The Ukrainian crisis has certainly strained Russia's relations with the West. Sanctions have been imposed on Moscow, hurting Russian's economy as well as causing its currency and energy exports to plunge. Western countries are also trying to reduce their dependence on Russian gas - at least in the long run.
As a result of the rapidly deteriorating relations between Russia and the West, the government in Moscow is moving closer towards Asia, particularly Beijing. This became clear with President Vladimir Putin's visit to China on May 20, during which a multi-billion dollar gas supply deal was signed, among other things.
Russian Prime Minister Dmitry Medvedev also recently visited Vietnam and Thailand to step up the country's engagement in both Southeast Asian nations and advance trade and investment ties.
In a DW interview, Dmitri Trenin, director of the Carnegie Moscow Center, says that due to the Ukraine crisis and the ensuing economic sanctions by the West, what was originally Moscow's "marriage of convenience" with Beijing has turned into a much closer partnership. He also argues that Russia is now more likely to back China in the steadily growing competition between Beijing and Washington.
DW: What impact has the Ukraine crisis had on Russia's foreign policy alignment?
Dmitri Trenin: The Ukraine crisis has shifted the axis of Moscow’s foreign policy from the Euro-Atlantic to the Asia-Pacific. China, rather than Europe and Germany, is emerging as Moscow’s principal foreign partner. Russia, however, began pivoting to Asia even before Ukraine.
The Kremlin realized some time ago that the situation in which its most depressed regions were physically abutting the world’s most dynamic region was not tenable in the long term. It also saw the chance of using Asia’s dynamism as an external resource for Russia’s economy – heretofore only to be found in the West. The current conflict with the West, of course, expanded this geo-economic calculus through including geopolitics into the equation.
DW: How is Moscow's foreign policy re-balance being reflected?
DT: Moscow had long hoped for a balance between its Western and Asian foreign policy directions. This balance is no longer there, in the wake of the Ukraine crisis. The need for balance is now a need for Moscow’s policy in Asia and elsewhere outside the West.
Aware of this, Russia is seeking to balance its all-important relationship with China by an outreach to India and Vietnam in Asia; Brazil within the BRICS group. It also supports bringing not just India and Pakistan to the Shanghai Cooperation Organization, which is due to happen this year, but also Iran, once the United Nations Security Council sanctions are lifted.
DW: What are Russia's goals and aims in Asia, and why is China so important to achieve this?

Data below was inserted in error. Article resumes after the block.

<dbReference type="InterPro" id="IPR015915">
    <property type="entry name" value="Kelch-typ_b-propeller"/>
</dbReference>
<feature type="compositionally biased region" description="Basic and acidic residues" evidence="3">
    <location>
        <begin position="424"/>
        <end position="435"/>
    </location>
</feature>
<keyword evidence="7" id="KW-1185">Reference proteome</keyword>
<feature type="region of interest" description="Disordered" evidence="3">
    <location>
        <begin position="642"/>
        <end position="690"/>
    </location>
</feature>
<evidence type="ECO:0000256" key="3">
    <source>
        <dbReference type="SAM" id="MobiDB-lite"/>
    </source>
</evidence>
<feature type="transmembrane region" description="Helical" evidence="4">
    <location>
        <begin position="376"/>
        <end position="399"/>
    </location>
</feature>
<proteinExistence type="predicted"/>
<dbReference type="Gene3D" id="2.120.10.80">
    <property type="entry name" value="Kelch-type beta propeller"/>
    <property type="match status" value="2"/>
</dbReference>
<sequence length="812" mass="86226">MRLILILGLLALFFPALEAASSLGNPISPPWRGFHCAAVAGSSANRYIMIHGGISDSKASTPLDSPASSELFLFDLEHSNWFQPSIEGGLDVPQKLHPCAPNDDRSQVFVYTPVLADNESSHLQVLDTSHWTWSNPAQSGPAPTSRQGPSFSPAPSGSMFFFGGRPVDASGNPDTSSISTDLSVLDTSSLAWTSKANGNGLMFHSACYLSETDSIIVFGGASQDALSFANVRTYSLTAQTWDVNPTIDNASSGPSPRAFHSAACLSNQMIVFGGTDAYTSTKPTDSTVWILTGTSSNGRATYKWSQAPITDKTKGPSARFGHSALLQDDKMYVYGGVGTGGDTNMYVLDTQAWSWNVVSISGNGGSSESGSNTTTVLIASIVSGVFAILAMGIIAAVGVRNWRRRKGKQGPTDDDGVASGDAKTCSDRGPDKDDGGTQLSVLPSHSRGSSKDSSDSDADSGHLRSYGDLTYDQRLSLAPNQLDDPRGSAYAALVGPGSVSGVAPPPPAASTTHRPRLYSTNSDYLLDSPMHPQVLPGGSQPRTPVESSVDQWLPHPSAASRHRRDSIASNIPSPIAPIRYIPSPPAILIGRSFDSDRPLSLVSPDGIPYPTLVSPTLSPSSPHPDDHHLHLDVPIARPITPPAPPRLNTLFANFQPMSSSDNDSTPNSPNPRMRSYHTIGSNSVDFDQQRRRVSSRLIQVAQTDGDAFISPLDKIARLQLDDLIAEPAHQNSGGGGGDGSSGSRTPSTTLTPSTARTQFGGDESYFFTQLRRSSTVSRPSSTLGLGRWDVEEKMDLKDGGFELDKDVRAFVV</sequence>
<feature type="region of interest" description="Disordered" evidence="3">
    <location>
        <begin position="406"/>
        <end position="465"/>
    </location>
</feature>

DT: Russia does not have overarching strategic goals in Asia. It advocates a multipolar world within which US global dominance would give way to a great-power concert. China, of course, is very important in achieving this new global balance. In Asia itself, Russia would want to see reduced US presence/influence. It is sympathetic to China’s "Asia for Asians" slogan.
DW: Who is likely to profits most from this situation China?
DT: No Sino-Russian bloc is in the offing, but the relationship is getting way beyond the "marriage of convenience" formula. In the fields of energy, arms transfers, global and regional diplomacy the relationship has already acquired a new quality. China will be certainly strengthened as a result, but also Russia will strengthen its relationship with one major power which is not interested in its surrender to the West.
DW: What are the implications of Russia's tilt towards China for both the United States and Europe?
DT: Instead of a Greater Europe from Lisbon to Vladivostok which Putin proposed in 2010, the EU will see something like a greater Asia from Shanghai to St. Petersburg. The United States will see its principal 21st century competitor being able to rely on the resources and support of its 20th century adversary.
DW: How is a stronger Russian presence, commitment to Asia likely to impact the region?
DT: From Turkey to ASEAN to Korea, Russia will be actively seeking economic opportunities which would compensate for those lost in Europe. Over time, it will have to be more engaged diplomatically. Rather than competing with China, Russia will more likely accommodate it, as in Central Asia.
However, Russia will not become a "UK to the US," accepting Beijing’s leadership. It will work toward some kind of a "great power relationship" wit its giant neighbor.
DW: How important is this development for world politics and what can the West do about it?
DT: The Sino-Russian entente – with its unstated, but transparent goal of reducing U.S. global dominance – is easily the most important result of the Ukraine crisis and the preceding deterioration of Russian-Western relations. The West needs to take this seriously.